Taiwanese scientists are set to return to Guam after 26 years, as the government vows to boost the nation’s maritime power and is set to reopen a representative office in the US territory.
The visit to Guam, scheduled for December, is to be led by National Taiwan University’s Institute of Oceanography on the nation’s newest research vessel, R/V New Ocean Researcher 1, which is to be launched on Tuesday next week.
The 2,155-tonne vessel would join the R/V New Ocean Researcher 2, R/V New Ocean Researcher 3 and R/V Legend in forming a national research fleet, the Executive Yuan said last month as it unveiled its “Deepening Marine Research — Paying Tribute to the Ocean” policy, highlighting the connection between ocean research capabilities and maritime power.
Photo courtesy of National Taiwan University’s Institute of Oceanography
A marine scientific research application has been submitted to the US via the Ministry of Science and Technology and the Ministry of Foreign Affairs (MOFA), said institute associate professor Yang Yiing-jang (楊穎堅), chief scientist on the planned mission.
The government is hoping to stage public events and to promote personnel exchanges in Guam, but the level of publicity hinges on Washington’s attitude, Yang said.
After the vessel returns from Guam to restock in Taiwan, it plans to visit Palau early next year, he said, adding that the plan is subject to change depending on the COVID-19 pandemic.
Photo courtesy of National Taiwan University’s Institute of Oceanography
The scientific mission to the US territory is expected to take on added significance after MOFA on July 3 announced that it plans to reopen the Taipei Economic and Cultural Office in Guam, citing the importance of Taiwan’s strategic position in the Asia-Pacific region and healthy Taiwan-US ties.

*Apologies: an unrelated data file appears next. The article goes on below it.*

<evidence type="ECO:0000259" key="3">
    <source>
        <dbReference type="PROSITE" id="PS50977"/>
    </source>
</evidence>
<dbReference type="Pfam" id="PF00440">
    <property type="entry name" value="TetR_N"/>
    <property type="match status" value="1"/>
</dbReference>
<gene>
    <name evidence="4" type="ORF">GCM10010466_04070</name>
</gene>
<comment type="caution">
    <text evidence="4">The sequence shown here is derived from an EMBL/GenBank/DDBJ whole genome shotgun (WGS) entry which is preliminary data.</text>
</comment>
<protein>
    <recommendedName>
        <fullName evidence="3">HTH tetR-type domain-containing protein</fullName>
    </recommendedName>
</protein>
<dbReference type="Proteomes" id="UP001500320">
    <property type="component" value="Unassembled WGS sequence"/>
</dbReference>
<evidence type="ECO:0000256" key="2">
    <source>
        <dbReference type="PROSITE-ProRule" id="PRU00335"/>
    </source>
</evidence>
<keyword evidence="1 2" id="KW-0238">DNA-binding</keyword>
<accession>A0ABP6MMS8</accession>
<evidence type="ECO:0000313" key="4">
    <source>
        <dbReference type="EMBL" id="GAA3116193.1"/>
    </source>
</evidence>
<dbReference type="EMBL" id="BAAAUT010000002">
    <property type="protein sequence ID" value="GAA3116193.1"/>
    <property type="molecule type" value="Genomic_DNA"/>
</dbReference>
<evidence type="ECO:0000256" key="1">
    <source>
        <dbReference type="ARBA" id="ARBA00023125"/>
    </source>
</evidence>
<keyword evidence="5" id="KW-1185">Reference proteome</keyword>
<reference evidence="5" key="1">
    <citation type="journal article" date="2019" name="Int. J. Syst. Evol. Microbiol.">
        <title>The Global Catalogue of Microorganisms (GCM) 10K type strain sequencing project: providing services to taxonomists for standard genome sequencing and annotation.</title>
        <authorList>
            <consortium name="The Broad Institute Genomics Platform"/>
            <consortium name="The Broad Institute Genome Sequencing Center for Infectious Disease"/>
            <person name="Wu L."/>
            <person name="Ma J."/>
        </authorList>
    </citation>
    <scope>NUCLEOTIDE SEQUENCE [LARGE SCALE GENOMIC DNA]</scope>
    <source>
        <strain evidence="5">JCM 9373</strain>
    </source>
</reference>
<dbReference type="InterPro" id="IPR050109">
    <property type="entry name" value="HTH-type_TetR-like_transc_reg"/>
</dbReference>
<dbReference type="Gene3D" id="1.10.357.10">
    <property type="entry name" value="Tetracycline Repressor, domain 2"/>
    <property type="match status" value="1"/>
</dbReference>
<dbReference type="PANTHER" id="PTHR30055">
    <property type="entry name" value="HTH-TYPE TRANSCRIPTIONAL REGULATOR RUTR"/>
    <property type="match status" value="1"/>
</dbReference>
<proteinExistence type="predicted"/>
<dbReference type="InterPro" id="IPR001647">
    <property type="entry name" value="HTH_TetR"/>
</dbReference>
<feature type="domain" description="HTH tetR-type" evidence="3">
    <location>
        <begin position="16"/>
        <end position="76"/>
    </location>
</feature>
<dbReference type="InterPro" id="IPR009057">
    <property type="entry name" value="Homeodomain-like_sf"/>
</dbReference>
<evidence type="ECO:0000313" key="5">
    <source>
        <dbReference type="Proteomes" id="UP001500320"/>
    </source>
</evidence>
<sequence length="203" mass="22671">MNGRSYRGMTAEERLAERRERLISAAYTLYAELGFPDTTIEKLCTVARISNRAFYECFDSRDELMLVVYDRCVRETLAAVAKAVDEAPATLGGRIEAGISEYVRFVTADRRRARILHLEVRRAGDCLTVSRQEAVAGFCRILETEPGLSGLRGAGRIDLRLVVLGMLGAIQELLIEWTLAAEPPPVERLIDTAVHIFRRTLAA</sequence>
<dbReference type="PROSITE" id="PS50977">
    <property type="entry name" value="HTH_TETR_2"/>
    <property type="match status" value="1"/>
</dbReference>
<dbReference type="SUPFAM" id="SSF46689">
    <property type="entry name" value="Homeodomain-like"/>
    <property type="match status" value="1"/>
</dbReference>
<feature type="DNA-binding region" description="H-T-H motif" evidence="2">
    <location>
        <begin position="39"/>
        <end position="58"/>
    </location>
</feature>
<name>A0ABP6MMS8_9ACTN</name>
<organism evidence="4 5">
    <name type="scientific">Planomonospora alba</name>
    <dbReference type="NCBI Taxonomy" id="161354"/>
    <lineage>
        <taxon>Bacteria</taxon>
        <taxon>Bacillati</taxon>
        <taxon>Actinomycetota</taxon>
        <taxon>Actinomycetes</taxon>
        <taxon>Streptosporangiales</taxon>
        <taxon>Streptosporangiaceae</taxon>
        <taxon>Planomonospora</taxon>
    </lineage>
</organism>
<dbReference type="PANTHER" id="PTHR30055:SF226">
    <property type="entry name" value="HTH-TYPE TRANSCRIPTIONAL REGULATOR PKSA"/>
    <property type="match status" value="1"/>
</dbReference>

Closed in 2017, the reopening of the office would reinforce Taiwan-US exchanges in trade, ocean sciences, healthcare and disaster relief, MOFA said in a statement on Thursday last week.
It would also allow the nation to cement its ties with its diplomatic allies in the Pacific and to expand its relations with other Pacific nations, the statement said.
Institute director Jan Sen (詹森), principle investigator on the planned mission, said that the team would conduct physical, atmospheric and biogeochemical surveys during the visit, purely for scientific purposes.
The US Office of Naval Research is obtaining the documentation that would allow R/V New Ocean Researcher 1 to berth in Guam and it is also to serve as a facilitator for personnel exchanges, Jan said.
The office’s involvement shows that the US is attaching great importance to oceanic research in the northwestern Pacific, which can be viewed as a “desert” of global oceanography as long-term observations are lacking, he said.
Taiwan’s oceanic research has previously been mostly limited to its exclusive economic zone, and certain regions of the East China and South China seas, partly because the effluent and exhaust emissions of the old vessels did not meet the required standards at overseas ports, he added.
The team hopes that the maiden voyage of the new vessel would reinforce Taiwan-US cooperation in oceanic research that was consolidated in 2000 by the Asian Seas International Acoustics Experiment in the South China Sea, a multinational project led by the US, Jan said.